And she kept on going with the 10 minutes a day (minus another day that she missed).
The motorcycle came back and after another week (minus the day she missed), her son decided to ride with a friend to spend Shavuot & Shabbat with secular friends (who don't keep Shabbat or kashrut).
On the way to their destination, her son made the irrational decision to take a well-known dangerous curve at a high speed.
Several bikers have lost their lives at this curve, while others suffered long-term debilitating injuries.
Despite knowing this and generally being smart enough not to take such risks, he headed into the curve at high speed, then went into a skid.
Propelled from the motorcycle, Hashem gave him the split-second presence of mind to "grab the street" to avoid slamming into the guard rail (which was the source of death & debilitation for previous bikers).
He still knocked into it, but not dangerously so.
Then he discovered he could not breathe. His riding partner had called an ambulance and tried to help him in the meantime, but no luck.
Right then, a car full of doctors on their way to work in a hospital "happened" to pass by and stopped to help.
My friend's son passed out while the doctors worked on him. He came to as he was being loaded into the ambulance.
His pricey super-cool kangaroo-leather outfit was irreparably cut away from his body so the staff could work on him.
He spent Shavuot & Shabbat in the hospital eating kosher food.
Fortunately, a rabbi with whom he was close lived nearby and came to spend time with him, which included learning Tanya together.
Ultimately, he bruised his tailbone and scraped one of his hands, but was otherwise unhurt. No fracture, no breaks, no sprains, no inner organ damage, no gashes...just some bruising that made him walk funny for a week.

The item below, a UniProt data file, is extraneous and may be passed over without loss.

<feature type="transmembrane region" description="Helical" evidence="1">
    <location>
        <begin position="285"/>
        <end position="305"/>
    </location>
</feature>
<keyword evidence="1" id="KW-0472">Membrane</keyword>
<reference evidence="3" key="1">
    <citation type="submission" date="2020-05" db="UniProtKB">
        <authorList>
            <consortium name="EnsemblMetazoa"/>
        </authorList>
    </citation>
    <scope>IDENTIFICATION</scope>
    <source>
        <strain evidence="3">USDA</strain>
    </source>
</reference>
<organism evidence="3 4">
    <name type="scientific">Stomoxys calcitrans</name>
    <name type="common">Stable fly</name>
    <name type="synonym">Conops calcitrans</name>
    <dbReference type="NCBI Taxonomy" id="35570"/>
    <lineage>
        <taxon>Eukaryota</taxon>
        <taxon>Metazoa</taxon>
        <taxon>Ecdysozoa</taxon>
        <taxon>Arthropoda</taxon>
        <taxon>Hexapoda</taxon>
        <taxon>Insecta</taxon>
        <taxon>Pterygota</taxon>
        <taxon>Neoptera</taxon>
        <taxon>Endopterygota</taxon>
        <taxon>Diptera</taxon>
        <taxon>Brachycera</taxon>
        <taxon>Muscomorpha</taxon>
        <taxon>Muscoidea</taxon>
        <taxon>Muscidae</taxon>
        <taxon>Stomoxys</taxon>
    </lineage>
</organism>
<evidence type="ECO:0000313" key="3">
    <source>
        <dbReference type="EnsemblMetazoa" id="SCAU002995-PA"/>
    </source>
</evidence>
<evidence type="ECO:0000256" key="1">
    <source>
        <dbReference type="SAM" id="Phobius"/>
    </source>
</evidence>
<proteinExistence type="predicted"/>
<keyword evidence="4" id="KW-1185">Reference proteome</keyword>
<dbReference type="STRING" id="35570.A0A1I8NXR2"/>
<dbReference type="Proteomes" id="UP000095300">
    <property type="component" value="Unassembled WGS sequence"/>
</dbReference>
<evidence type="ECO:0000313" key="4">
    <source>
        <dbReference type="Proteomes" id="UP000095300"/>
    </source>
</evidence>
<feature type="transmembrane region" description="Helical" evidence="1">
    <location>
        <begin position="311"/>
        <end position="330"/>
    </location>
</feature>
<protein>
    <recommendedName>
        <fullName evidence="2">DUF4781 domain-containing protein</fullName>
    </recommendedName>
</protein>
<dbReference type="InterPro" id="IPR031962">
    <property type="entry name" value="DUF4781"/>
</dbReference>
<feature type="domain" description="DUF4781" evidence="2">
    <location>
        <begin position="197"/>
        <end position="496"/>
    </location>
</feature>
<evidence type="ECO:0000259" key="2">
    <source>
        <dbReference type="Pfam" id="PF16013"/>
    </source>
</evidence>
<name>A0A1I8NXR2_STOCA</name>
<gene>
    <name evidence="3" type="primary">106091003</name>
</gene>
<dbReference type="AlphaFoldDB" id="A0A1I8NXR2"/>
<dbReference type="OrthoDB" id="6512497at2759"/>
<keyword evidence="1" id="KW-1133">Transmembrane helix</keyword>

He declared himself finished with motorcycles & the whole accompanying culture, and looked toward getting back to work and buying a car instead.
All this happened after 2 weeks of a mother's heartfelt tefillah.
Not even the whole 10 minutes on just this child, and not even every day.
In other words, it wasn't perfect tefillah and it wasn't by the book (i.e., she didn't spend the whole 10 minutes on just that child).
But those regular minutes she invested in tefillah were truly heartfelt.
(Also, she said that, to be honest, she thinks the neighbors were also davening for an end to the whole motorcycle mania, so maybe it wasn't just her efforts.)
And yes, he got hurt the second time, but not badly.
As you can see, there was a lot of siyata d'Shmaya in his accident (including being saved from spending a couple of very holy days with people who would profane those days).
Emunah means knowing Hashem can do ANYTHING.
Bitachon means trusting that, whether Hashem gives you what you want or not, it's all for your very best.
I think we all know people (including ourselves) who davened & begged for years about a certain issue, and the answer was (and maybe still is) "Nope."
But we've also seen in our own lives how much Hashem has said "YES!"
In his masterpiece, Pele Yoetz, Rav Eliezer Papo encourages a person in an anguishingly impossible situation to turn to Hashem and pour his or her heart out daily to the Creator.
And as a result, says Rav Papo, "ulai yechanen Hashem — perhaps Hashem will show favor & compassion."
The Rav Papo was a tremendous tzaddik who doesn't lie to us.
Tefillah can also work miracles.
But at the end of the day, we do not know what trials our soul must endure for its own rectification.
Only Hashem knows what we really need.
Yet it is still so incredibly worth investing in turning to Hashem directly, as a vulnerable child does to a loving parent and as a person turns to his or her best friend in the world, a BFF who is All-Powerful, Truly Loving & Compassionate, and Forgiving...
...a BFF who truly wants to help you and CAN help you.
We can't know what the ultimate answer will be.
But focusing on true stories like the above can encourage us to at least try.
Fumbling...bumbling...unsure baby steps in the right direction?
Many times, that's all we need to merit Hashem reaching out to us and pulling us in the rest of the way.